Monthly Archives: February 2013

Justice on Old King’s Highway

The road stretched out before them further than their eyes could see. From the southern coasts and into the northern snow-capped mountains. Past villages large and small, castles and keeps, fields planted with blooming crops and others populated by livestock. Along dirt grooves, long worn by wagons and horses alike, three men traveled. Weary and worn, they moved through a wooded grove that shaded the scalding summer sun.

A tall, slender man with golden hair, piercing blue eyes and a blade of a nose rode atop a destrier. Across his back a bastard sword glimmered when the sunlight flickered through the forest canopy. A young boy with bushy black hair and strong features rode beside him on a garron. Slightly behind them their companion walked slowly, his gate hampered significantly by a limp.

“Do we have to move so quickly?” The walking man asked.

He was met with no reply. The young boy looked back at him briefly with wide solemn eyes.

“It’s just that my leg–”

“I’ll hear nothing of your leg again, Dancer,” the man on the destrier cut him off. “You brought this wound upon yourself. You will deal with the burden.”

“We’ve been traveling for weeks,” Dancer protested. “My leg grows worse by the day. I need a horse if I’m to survive this journey.”

The destrier snorted almost derisively in Dancer’s direction. No reply came from its rider. Dancer dropped his head and continued limping behind in silence. Again the young boy stole a glance at their walking companion.

Gathering his courage, the young boy saddled up beside his mounted compatriot and spoke in a low voice.

“Sir, I think we should acquire a mount for Dancer. He is wounded quite badly and the king will want him alive to stand trial at court.”

He looked down upon the boy and sneered. “His guilt is well-known. He travels with me because others would kill him. He will walk. He will live and he will stand trial.”

“But…”

“The matter is settled. Do not raise it to me again.”

Dancer hobbled up beside them, desperately attempting to regain his wind. “My lord, the boy speaks kindly. If I may ask a question?”

“You may not,” the response was curt.

“Why can’t he, sir? Why not talk? There’s nothing to do but walk this road for leagues on end. What harm can one question do?”

The destrier whinnied as the reins were pulled back hard. The garron pulled up as well and a swift backhand from a mail-clad hailed struck the young boy’s face.

“Your insolence will not be tolerated, boy,” those piercing blue eyes were being put to work. “Consider that your only warning. As for your plea, I will allow him to ask one question. He may respond to me if given leave to do so.”

The boy rubbed at the plum sized welt on his cheek and tried to keep a strong jaw. “Yes, my lord.”

“You may ask one question, Dancer. Make it count.”

Dancer licked over his rotted brown teeth as he smiled.

“What makes my crimes so much worse than anything you’ve done, Sir Earnest of Longflower?

The knight did not hesitate to respond. “All I’ve done has been in service to King Peter. I have done all asked and required of you. Why do you ask this needless question?”

“You’ve murdered in cold blood, just as I have,” Dancer spat back, bile lacing his words. “You’ve no doubt killed many a more men than I. Women and children as well, I’d be willing to wager a gold piece on that. We’ve all the heard the stories of Sir Earnest the Malevolent. They whisper it in inns and bars up and down this highway. You may be a knight, but you are surely a worse man than I.”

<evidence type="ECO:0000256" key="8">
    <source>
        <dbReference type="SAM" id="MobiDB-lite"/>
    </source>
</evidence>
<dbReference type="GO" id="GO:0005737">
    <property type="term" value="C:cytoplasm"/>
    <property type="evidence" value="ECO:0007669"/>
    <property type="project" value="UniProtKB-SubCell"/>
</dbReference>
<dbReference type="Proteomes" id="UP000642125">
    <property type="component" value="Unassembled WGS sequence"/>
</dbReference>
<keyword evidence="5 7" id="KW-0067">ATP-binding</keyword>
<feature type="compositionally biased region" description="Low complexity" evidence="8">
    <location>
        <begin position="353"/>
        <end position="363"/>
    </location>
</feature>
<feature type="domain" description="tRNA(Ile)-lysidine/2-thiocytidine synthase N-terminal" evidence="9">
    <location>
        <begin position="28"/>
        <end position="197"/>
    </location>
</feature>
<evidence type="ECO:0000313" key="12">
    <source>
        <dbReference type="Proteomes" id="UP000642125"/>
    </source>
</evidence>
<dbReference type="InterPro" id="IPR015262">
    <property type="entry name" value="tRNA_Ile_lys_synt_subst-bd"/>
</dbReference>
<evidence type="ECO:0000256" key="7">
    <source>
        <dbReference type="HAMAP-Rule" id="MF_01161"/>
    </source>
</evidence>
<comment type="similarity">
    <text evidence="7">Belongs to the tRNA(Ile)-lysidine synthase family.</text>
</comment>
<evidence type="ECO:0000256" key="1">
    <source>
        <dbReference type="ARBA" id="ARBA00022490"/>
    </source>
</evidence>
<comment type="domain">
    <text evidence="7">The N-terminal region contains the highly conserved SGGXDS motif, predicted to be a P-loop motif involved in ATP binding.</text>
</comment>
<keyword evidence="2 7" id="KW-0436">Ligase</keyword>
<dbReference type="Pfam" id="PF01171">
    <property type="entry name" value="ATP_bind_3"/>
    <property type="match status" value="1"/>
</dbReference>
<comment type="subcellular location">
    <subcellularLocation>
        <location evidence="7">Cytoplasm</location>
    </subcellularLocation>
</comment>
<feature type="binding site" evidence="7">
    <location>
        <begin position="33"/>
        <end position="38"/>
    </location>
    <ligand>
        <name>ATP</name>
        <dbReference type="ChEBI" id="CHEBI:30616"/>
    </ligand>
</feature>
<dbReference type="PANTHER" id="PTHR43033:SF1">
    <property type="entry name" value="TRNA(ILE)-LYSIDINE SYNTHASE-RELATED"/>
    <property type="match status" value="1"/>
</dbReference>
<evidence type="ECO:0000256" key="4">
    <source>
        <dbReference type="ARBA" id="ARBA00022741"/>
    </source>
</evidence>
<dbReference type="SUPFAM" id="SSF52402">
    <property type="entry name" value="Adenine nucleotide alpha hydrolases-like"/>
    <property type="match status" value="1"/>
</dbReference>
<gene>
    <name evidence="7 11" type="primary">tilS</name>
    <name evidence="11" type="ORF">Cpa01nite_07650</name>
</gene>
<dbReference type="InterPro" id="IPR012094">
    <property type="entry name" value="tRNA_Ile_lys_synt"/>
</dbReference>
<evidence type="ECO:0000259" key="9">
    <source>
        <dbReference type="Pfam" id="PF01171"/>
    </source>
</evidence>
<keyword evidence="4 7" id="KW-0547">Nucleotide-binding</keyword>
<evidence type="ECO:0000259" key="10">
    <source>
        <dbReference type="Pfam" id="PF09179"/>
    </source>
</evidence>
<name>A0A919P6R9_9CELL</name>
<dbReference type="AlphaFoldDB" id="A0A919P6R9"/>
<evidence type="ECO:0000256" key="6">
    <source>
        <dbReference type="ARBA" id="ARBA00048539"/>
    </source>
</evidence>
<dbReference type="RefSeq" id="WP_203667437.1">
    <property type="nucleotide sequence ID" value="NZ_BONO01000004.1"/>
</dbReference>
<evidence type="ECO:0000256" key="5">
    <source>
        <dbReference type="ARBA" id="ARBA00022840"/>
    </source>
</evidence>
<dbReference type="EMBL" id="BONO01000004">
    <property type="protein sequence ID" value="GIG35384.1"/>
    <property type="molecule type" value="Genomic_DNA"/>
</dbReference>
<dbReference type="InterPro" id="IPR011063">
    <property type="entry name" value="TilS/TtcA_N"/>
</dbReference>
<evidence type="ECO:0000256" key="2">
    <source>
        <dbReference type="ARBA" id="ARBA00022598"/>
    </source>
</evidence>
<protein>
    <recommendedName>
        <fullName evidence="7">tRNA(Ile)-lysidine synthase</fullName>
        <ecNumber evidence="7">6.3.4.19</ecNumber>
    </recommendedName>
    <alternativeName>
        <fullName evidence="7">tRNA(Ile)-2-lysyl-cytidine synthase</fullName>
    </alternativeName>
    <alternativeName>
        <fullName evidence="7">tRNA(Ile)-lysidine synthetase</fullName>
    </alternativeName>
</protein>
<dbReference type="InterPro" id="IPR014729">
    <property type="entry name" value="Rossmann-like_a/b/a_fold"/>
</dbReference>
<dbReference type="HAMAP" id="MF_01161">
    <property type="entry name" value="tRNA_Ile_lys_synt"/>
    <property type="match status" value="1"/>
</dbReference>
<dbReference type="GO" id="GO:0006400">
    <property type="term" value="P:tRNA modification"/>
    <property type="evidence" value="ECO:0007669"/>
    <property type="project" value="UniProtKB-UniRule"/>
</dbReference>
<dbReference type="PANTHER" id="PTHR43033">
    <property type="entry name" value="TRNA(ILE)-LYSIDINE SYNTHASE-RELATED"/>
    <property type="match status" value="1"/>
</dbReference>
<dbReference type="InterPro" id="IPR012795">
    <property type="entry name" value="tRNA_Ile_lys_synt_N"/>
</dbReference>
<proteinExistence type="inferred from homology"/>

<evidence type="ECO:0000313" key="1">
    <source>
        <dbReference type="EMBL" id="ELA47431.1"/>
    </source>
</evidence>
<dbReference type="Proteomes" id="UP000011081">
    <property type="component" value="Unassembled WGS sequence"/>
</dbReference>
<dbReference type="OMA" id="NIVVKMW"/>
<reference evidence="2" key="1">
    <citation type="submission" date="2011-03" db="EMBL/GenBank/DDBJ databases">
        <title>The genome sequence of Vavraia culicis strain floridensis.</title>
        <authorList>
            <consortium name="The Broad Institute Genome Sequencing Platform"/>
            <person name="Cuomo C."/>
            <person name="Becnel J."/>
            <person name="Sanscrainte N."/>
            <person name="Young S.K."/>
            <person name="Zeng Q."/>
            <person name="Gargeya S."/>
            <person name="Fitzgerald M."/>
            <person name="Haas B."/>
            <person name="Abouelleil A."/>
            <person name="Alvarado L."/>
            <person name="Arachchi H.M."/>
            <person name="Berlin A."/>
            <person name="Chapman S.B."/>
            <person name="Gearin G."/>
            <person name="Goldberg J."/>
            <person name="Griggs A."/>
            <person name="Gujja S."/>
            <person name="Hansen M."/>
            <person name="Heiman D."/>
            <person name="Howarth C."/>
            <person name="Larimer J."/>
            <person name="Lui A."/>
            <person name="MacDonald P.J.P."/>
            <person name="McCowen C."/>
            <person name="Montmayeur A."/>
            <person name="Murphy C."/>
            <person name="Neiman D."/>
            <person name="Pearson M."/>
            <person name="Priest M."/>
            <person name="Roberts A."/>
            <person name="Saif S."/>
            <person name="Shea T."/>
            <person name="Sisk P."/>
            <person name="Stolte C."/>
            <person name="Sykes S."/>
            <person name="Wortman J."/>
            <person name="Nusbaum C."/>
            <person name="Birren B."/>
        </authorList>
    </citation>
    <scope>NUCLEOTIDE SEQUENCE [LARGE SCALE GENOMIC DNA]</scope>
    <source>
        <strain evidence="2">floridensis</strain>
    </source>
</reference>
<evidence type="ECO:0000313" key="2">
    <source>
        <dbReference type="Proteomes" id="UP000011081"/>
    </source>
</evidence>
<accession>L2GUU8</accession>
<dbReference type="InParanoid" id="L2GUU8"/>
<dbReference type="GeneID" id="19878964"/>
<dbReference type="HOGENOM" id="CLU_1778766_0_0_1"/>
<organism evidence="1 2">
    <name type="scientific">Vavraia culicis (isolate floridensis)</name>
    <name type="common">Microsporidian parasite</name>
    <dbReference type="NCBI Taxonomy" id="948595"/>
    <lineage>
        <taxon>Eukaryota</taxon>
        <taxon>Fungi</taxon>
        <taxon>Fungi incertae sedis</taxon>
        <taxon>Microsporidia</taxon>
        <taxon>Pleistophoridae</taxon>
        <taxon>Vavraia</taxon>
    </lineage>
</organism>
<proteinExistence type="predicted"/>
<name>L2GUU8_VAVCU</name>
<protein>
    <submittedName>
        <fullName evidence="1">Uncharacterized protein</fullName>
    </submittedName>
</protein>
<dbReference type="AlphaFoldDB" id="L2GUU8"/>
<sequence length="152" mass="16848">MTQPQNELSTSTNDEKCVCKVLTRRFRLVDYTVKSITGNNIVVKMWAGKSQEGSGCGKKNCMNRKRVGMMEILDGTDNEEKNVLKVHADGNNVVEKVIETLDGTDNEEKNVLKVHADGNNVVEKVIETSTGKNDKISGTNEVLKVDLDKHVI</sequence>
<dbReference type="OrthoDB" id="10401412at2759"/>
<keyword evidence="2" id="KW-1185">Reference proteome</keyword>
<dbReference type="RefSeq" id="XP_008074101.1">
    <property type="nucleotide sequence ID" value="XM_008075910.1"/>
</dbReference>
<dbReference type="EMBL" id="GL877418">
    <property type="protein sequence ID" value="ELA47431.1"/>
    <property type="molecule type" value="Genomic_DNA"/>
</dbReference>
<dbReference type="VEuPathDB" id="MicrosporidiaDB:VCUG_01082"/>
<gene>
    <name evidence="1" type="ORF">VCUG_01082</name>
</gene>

The squire looked at Sir Earnest, his mouth agape. His eyes darted between his lord and Dancer waiting for the knight to respond.

“Is that some sort of poor jape,” Sir Earnest eyed Dancer coolly. “Consider yourself lucky. If not for the king’s order, I would have your filthy tongue out here and now.”

“No jape, sir.” Dancer replied. “You are no more than a dog. Your arrogance and black reputation arrive in any town leagues before you do. They fear your hand and that sword upon your back. You are not popular, nor loved by your own people.”

“I only need the king’s love and affection,” Sir Earnest hid his rising anger. “I live only to serve.”

“The atrocities committed by your hand are not cleared solely because you are the king’s man, sir,” Dancer riposted. “The king may not always rule and the next may not have such favorable views of your… service.”

“Sir Earnest is a just, honest and truthful knight,” the young squire piped in.

“Sing me sweeter lies, young boy.”

“Enough!”

The horses pulled to a halt once more and Sir Earnest dismounted, his squire scurrying behind. Dancer, with his hands bound was an easy target and was quickly pulled into the surrounding wood. Sir Earnest forced Dancer to his knees and unsheathed the great bastard sword from his back.

“The Justiciar,” Dancer murmured.

Birds flew from the canopy in a cacophony with branches rustling. The cut from the sword was swift and true. Dancer’s disembodied head came to a rest against a large tree stump. Sir Earnest looked to his squire and spat on the ground.

“Burn the body,” he snapped. “There will be no word of this. The king will hear that his wound killed him and the wolves carried him off into the woods at night while we slept. If word of this passes of your lips, your fate will be the same as Dancer’s. Understood?”

“Yes, sir.”

The young squire set about his required task as grim as it were. As he worked, Sir Earnest watched with a smile, all while cleaning the blade of his infamous sword.

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